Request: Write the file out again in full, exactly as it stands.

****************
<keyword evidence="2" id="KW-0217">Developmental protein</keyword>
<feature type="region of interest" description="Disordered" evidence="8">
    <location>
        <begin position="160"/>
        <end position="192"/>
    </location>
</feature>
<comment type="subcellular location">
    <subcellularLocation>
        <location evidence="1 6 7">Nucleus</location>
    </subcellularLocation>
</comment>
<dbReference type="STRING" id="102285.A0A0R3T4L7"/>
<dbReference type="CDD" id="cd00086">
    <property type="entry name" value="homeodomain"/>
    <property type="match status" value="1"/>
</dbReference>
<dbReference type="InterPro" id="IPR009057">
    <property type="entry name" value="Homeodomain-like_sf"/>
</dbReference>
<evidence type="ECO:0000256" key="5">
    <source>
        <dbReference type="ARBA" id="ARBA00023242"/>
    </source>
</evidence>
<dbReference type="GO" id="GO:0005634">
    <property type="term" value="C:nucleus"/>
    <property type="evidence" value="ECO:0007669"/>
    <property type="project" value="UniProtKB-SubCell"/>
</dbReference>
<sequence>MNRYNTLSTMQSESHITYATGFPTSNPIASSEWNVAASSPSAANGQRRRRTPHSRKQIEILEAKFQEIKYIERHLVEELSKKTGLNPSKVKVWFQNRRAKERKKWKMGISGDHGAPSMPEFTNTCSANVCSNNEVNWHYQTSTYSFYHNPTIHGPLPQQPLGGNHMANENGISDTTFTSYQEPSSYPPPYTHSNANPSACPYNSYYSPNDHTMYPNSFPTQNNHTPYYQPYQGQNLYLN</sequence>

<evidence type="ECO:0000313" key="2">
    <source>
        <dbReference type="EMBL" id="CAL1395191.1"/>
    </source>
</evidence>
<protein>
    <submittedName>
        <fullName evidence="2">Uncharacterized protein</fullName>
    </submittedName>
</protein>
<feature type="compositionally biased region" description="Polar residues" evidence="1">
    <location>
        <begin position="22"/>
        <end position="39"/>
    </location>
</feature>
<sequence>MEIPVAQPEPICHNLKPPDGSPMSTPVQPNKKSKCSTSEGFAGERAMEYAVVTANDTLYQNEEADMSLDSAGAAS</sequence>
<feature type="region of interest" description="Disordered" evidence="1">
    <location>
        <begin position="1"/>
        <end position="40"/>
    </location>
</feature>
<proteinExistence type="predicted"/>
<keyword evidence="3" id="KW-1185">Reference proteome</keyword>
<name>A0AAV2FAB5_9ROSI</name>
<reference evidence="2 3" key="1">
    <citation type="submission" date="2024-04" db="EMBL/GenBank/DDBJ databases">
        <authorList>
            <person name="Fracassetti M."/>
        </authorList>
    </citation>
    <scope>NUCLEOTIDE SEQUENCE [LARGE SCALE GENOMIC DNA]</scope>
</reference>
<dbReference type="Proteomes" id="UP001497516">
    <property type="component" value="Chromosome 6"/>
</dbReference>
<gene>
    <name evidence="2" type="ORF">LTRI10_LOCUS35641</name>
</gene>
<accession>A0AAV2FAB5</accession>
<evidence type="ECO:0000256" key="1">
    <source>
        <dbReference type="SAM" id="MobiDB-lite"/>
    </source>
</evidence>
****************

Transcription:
<keyword evidence="2" id="KW-0217">Developmental protein</keyword>
<feature type="region of interest" description="Disordered" evidence="8">
    <location>
        <begin position="160"/>
        <end position="192"/>
    </location>
</feature>
<comment type="subcellular location">
    <subcellularLocation>
        <location evidence="1 6 7">Nucleus</location>
    </subcellularLocation>
</comment>
<dbReference type="STRING" id="102285.A0A0R3T4L7"/>
<dbReference type="CDD" id="cd00086">
    <property type="entry name" value="homeodomain"/>
    <property type="match status" value="1"/>
</dbReference>
<dbReference type="InterPro" id="IPR009057">
    <property type="entry name" value="Homeodomain-like_sf"/>
</dbReference>
<evidence type="ECO:0000256" key="5">
    <source>
        <dbReference type="ARBA" id="ARBA00023242"/>
    </source>
</evidence>
<dbReference type="GO" id="GO:0005634">
    <property type="term" value="C:nucleus"/>
    <property type="evidence" value="ECO:0007669"/>
    <property type="project" value="UniProtKB-SubCell"/>
</dbReference>
<sequence>MNRYNTLSTMQSESHITYATGFPTSNPIASSEWNVAASSPSAANGQRRRRTPHSRKQIEILEAKFQEIKYIERHLVEELSKKTGLNPSKVKVWFQNRRAKERKKWKMGISGDHGAPSMPEFTNTCSANVCSNNEVNWHYQTSTYSFYHNPTIHGPLPQQPLGGNHMANENGISDTTFTSYQEPSSYPPPYTHSNANPSACPYNSYYSPNDHTMYPNSFPTQNNHTPYYQPYQGQNLYLN</sequence>

<evidence type="ECO:0000313" key="2">
    <source>
        <dbReference type="EMBL" id="CAL1395191.1"/>
    </source>
</evidence>
<protein>
    <submittedName>
        <fullName evidence="2">Uncharacterized protein</fullName>
    </submittedName>
</protein>
<feature type="compositionally biased region" description="Polar residues" evidence="1">
    <location>
        <begin position="22"/>
        <end position="39"/>
    </location>
</feature>
<sequence>MEIPVAQPEPICHNLKPPDGSPMSTPVQPNKKSKCSTSEGFAGERAMEYAVVTANDTLYQNEEADMSLDSAGAAS</sequence>
<feature type="region of interest" description="Disordered" evidence="1">
    <location>
        <begin position="1"/>
        <end position="40"/>
    </location>
</feature>
<proteinExistence type="predicted"/>
<keyword evidence="3" id="KW-1185">Reference proteome</keyword>
<name>A0AAV2FAB5_9ROSI</name>
<reference evidence="2 3" key="1">
    <citation type="submission" date="2024-04" db="EMBL/GenBank/DDBJ databases">
        <authorList>
            <person name="Fracassetti M."/>
        </authorList>
    </citation>
    <scope>NUCLEOTIDE SEQUENCE [LARGE SCALE GENOMIC DNA]</scope>
</reference>
<dbReference type="Proteomes" id="UP001497516">
    <property type="component" value="Chromosome 6"/>
</dbReference>
<gene>
    <name evidence="2" type="ORF">LTRI10_LOCUS35641</name>
</gene>
<accession>A0AAV2FAB5</accession>
<evidence type="ECO:0000256" key="1">
    <source>
        <dbReference type="SAM" id="MobiDB-lite"/>
    </source>
</evidence>